The lethal removal of wolves in the Grouse Flats pack is not expected to harm the wolf population's ability to reach statewide recovery.

Following an eight-hour required notification process (one business day), the Department will initiate lethal removal activity. WDFW will use humane lethal removal methods.

WDFW will provide a final report on this and other lethal removal operations that have occurred during 2019 in the Washington Gray Wolf Conservation and Management 2019 Annual Report, which will be published during spring 2020.

-WDFW-

=========================================================

Tuesday September 24, 2019 07:37 PDT
Thursday September 26, 2019 10:55 PDT
Friday September 27, 10:31 PDT

WDFW GRAY WOLF UPDATE


A new update on wolf activities is available on the Washington Department of Fish and Wildlife’s website: https://wdfw.wa.gov/species-habitats/at-risk/species-recovery/gray-wolf/updates

-WDFW-

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PostFri Oct 04, 2019 3:52 pm 
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Governor Inslee requests WDFW to review their practices to reduce lethal means of managing Washington wolves:

Letter to WDFW re: wolf management
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PostWed Oct 09, 2019 3:50 pm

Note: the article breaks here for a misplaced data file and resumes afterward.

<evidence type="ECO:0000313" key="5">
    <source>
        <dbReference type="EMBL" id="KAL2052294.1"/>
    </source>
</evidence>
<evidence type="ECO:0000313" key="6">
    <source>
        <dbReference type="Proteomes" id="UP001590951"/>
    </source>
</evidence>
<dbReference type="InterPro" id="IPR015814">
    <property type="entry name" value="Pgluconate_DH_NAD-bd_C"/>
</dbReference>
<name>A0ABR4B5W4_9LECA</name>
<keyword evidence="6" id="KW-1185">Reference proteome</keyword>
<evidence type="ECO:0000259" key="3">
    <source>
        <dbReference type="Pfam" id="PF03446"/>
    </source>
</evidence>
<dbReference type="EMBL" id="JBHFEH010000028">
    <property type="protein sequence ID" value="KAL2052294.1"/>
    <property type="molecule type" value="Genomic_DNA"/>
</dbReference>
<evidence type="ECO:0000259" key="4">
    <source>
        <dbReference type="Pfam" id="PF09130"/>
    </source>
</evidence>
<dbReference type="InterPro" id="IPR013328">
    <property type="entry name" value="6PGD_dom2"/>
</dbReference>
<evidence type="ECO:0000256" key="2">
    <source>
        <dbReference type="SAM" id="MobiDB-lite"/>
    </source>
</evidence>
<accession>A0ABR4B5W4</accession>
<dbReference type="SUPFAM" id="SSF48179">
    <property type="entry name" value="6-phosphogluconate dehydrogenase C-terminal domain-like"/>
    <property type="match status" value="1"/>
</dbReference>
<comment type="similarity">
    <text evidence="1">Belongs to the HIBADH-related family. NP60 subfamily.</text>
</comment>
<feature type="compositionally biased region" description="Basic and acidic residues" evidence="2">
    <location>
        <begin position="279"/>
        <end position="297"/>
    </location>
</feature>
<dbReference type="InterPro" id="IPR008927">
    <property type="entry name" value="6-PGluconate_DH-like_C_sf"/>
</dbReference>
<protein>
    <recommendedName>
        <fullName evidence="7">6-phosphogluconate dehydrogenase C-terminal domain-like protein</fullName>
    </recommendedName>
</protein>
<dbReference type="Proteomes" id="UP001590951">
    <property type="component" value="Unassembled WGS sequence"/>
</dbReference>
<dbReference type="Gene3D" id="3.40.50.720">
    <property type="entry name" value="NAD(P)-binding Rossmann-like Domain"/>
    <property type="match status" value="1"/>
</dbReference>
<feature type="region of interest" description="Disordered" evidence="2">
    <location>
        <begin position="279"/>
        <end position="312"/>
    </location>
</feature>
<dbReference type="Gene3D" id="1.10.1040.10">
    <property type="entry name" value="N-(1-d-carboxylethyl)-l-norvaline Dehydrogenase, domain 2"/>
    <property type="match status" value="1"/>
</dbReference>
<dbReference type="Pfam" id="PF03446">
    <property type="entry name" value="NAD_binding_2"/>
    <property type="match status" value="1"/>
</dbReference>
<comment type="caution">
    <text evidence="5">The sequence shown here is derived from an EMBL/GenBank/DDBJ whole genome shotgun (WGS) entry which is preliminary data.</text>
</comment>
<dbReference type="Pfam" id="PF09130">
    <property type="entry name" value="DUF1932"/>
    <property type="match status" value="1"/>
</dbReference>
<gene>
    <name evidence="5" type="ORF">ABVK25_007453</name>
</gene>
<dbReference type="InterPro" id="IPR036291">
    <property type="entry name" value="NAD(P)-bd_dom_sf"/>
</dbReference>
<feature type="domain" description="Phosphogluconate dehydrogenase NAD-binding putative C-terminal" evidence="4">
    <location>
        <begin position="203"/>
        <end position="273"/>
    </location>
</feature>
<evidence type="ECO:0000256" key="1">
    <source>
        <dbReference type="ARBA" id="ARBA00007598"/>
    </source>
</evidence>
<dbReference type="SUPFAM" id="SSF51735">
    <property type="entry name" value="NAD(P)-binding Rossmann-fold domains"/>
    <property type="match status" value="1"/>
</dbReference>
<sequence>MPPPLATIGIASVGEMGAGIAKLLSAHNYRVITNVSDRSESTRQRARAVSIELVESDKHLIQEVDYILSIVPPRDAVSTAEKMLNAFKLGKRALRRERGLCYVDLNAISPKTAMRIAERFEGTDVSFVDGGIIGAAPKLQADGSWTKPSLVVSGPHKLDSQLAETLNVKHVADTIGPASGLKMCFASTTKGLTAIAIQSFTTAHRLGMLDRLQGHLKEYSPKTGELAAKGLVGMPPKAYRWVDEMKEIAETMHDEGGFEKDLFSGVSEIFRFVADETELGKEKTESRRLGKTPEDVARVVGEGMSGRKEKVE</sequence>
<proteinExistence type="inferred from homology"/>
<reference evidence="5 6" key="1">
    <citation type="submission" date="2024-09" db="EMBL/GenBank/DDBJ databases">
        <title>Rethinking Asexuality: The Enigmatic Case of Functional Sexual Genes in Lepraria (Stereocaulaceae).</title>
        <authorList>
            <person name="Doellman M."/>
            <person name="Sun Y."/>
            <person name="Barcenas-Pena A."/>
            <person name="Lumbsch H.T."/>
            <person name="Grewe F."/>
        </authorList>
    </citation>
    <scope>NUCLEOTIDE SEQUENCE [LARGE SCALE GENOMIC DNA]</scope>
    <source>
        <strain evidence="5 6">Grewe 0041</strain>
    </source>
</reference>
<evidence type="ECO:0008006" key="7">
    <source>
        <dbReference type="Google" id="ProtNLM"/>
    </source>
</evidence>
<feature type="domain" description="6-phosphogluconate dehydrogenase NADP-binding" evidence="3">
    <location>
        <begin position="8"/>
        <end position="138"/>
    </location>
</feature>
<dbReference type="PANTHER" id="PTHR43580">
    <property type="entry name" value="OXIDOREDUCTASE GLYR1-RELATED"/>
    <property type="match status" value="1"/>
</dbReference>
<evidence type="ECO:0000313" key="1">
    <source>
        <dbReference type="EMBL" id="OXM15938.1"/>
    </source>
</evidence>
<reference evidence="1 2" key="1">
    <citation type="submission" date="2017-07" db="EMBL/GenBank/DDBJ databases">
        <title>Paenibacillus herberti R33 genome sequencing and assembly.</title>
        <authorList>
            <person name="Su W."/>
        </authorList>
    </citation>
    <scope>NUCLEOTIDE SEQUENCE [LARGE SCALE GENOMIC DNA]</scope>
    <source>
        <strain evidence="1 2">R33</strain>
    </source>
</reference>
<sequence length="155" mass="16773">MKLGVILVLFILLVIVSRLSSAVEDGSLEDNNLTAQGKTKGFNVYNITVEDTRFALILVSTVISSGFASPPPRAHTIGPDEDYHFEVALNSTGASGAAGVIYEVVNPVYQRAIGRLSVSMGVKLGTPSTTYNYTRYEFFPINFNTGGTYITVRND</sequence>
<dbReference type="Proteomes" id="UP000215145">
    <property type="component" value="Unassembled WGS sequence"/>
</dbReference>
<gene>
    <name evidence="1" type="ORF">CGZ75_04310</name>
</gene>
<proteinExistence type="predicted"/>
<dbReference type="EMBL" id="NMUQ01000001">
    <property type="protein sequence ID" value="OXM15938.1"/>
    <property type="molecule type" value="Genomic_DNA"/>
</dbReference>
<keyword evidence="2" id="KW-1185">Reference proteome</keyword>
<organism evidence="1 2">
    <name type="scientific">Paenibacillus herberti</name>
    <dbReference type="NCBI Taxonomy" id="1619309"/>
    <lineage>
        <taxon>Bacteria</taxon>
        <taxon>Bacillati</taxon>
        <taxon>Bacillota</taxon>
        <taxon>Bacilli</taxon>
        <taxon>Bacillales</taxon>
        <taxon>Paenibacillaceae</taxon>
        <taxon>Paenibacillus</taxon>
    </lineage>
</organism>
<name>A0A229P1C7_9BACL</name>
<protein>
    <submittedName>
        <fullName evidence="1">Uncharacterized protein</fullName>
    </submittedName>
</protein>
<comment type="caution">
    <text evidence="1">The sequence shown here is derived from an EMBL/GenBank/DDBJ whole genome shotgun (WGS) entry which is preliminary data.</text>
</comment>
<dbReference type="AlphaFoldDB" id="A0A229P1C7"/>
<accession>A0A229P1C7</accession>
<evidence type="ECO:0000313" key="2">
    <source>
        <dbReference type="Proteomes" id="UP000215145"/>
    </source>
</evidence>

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Friday October 4, 2019 13:42 PDT

WDFW WILDLIFE PROGRAM

Gray Wolf Update


A new update on wolf activities is available on the Washington Department of Fish and Wildlife’s website: https://wdfw.wa.gov/species-habitats/at-risk/species-recovery/gray-wolf/updates

-WDFW-

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Monday October 7, 2019 09:13 PDT

WDFW NEWS RELEASE

Contact: Donny Martorello, 360-790-5682
Staci Lehman, 509-710-4511

Candidates needed for Wolf Advisory Group

OLYMPIA – The Washington Department of Fish and Wildlife (WDFW) is seeking candidates to serve for the next three years (2019-2021) on the citizen committee that advises the department on wolf recovery and management.

The Wolf Advisory Group (WAG) was formed in 2013 with nine members representing the interests of environmentalists, hunters, livestock producers, and other stakeholders. In 2015, WDFW increased the group's size to 18 members to better reflect the diversity of perspectives on wolf conservation and management.

"This group has been extremely helpful in advising the department on the challenging issue of recovering and managing gray wolves in our state," WDFW Director Kelly Susewind said. "We are looking for candidates who value working cooperatively with others to develop management recommendations to advise the agency."